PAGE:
Willy Pogany was a prolific Hungarian illustrator best-known for his pen and ink drawings and contributions to myths and fables. He belonged to booming era of illustrators which produced the likes of Edmund Dulac, Maurice and Edward Detmold and N.C. Wyeth, and followed closely on the heels of big-name pioneers like Arthur Rackham.
Born in 1882 in Szged, Hungary, Pogany had a brief flirtation with technical school, but knew he wanted to be an artist. He spent his early twenties briefly attending art school, and traveling to Munich, Paris and London before making his way to the United States in 1914. By the time he arrived in America, Pogany was already developing a name for himself in the illustration community, having contributed works to such classics as Coleridge’s epic poem The Rime of the Ancient Mariner and A Treasury of Verse for Children. During the last half of that decade, his illustrations graced the covers of many magazines, including Harper’s Weekly, Ladies Home Journal, and Metropolitan Magazine.
Much of Pogany’s work could be described as Art Nouveau – a style whose popularity was waning during Pogany’s most prominent years. His art felt heavily fairy-tale oriented, and often featured motifs of mythical animals, nymphs, pixies and more, as well as great attention to botanical detail. While he often worked in softness – dreamy, warm pastel scenes or lush, elegant watercolor and oil paintings – he also did many pieces in pen and ink.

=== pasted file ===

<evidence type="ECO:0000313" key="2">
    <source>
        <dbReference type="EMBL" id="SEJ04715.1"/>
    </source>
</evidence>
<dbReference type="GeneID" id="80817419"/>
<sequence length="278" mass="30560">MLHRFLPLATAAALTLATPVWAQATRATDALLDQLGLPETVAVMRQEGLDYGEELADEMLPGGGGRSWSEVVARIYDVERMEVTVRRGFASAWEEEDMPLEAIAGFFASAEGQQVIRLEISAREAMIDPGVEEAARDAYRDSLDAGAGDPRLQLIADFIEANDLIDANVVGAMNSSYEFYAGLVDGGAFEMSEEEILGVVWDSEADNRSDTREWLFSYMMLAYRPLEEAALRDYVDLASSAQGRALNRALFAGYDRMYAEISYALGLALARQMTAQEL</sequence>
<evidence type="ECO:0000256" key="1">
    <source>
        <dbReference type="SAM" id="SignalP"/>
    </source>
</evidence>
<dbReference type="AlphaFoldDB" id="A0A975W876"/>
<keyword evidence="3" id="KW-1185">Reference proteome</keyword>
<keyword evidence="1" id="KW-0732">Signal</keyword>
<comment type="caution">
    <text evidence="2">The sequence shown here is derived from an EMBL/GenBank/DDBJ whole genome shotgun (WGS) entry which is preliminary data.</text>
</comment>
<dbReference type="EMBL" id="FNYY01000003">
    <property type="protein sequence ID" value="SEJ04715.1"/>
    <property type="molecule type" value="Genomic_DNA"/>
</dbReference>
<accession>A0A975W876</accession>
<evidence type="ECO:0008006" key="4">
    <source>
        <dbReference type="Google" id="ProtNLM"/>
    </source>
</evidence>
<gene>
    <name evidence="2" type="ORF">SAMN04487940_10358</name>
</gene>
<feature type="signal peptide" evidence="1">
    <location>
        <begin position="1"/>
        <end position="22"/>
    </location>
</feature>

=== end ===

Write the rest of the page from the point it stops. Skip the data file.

It is these pen and ink pieces that many feel hold the most obvious extent of his talent. Painstakingly detailed and confident, the addition of Pogany’s work was a highly prized feather in the cap of many authors, and Pogany provided contributions to multiple volumes of work by the same authors, such as Richard Wagner, Colum Padraic, and Edith L. Elias. His versatility and skill attracted folks beyond the book world, too, and Pogany’s work could be found on many motion picture sets and in murals as well. Two notable New York examples included a detailed historical mural in Wannamaker’s Department Store and one at the Eldorado Hotel. He also wrote three instructional art books: Willy Pogany's Drawing Lessons, Willy Pogany's Oil Painting Lessons, and Willy Pogany's Water Color Lessons, Including Gouache.
Pogany died in 1955, in Manhattan.